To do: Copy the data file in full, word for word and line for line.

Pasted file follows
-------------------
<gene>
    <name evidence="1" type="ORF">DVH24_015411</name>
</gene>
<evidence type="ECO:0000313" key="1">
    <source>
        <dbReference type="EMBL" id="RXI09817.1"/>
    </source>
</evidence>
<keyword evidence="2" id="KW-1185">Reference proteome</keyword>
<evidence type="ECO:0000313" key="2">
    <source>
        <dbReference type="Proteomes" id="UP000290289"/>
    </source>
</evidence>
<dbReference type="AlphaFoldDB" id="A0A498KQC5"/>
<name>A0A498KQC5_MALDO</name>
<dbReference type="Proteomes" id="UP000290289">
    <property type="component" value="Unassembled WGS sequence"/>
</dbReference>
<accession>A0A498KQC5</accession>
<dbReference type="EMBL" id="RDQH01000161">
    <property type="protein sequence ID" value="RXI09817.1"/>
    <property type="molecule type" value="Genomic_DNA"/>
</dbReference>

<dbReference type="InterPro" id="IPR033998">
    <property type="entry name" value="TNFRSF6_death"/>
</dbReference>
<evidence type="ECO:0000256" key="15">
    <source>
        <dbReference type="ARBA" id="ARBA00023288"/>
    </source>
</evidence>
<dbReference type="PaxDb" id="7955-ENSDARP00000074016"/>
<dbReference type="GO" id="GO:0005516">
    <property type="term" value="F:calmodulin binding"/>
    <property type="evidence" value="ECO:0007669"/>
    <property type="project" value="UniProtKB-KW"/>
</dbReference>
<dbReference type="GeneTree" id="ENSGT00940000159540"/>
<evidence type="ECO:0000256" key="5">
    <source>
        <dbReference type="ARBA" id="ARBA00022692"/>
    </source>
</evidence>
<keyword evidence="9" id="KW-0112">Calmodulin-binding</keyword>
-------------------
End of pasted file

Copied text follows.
<gene>
    <name evidence="1" type="ORF">DVH24_015411</name>
</gene>
<evidence type="ECO:0000313" key="1">
    <source>
        <dbReference type="EMBL" id="RXI09817.1"/>
    </source>
</evidence>
<keyword evidence="2" id="KW-1185">Reference proteome</keyword>
<evidence type="ECO:0000313" key="2">
    <source>
        <dbReference type="Proteomes" id="UP000290289"/>
    </source>
</evidence>
<dbReference type="AlphaFoldDB" id="A0A498KQC5"/>
<name>A0A498KQC5_MALDO</name>
<dbReference type="Proteomes" id="UP000290289">
    <property type="component" value="Unassembled WGS sequence"/>
</dbReference>
<accession>A0A498KQC5</accession>
<dbReference type="EMBL" id="RDQH01000161">
    <property type="protein sequence ID" value="RXI09817.1"/>
    <property type="molecule type" value="Genomic_DNA"/>
</dbReference>

<dbReference type="InterPro" id="IPR033998">
    <property type="entry name" value="TNFRSF6_death"/>
</dbReference>
<evidence type="ECO:0000256" key="15">
    <source>
        <dbReference type="ARBA" id="ARBA00023288"/>
    </source>
</evidence>
<dbReference type="PaxDb" id="7955-ENSDARP00000074016"/>
<dbReference type="GO" id="GO:0005516">
    <property type="term" value="F:calmodulin binding"/>
    <property type="evidence" value="ECO:0007669"/>
    <property type="project" value="UniProtKB-KW"/>
</dbReference>
<dbReference type="GeneTree" id="ENSGT00940000159540"/>
<evidence type="ECO:0000256" key="5">
    <source>
        <dbReference type="ARBA" id="ARBA00022692"/>
    </source>
</evidence>
<keyword evidence="9" id="KW-0112">Calmodulin-binding</keyword>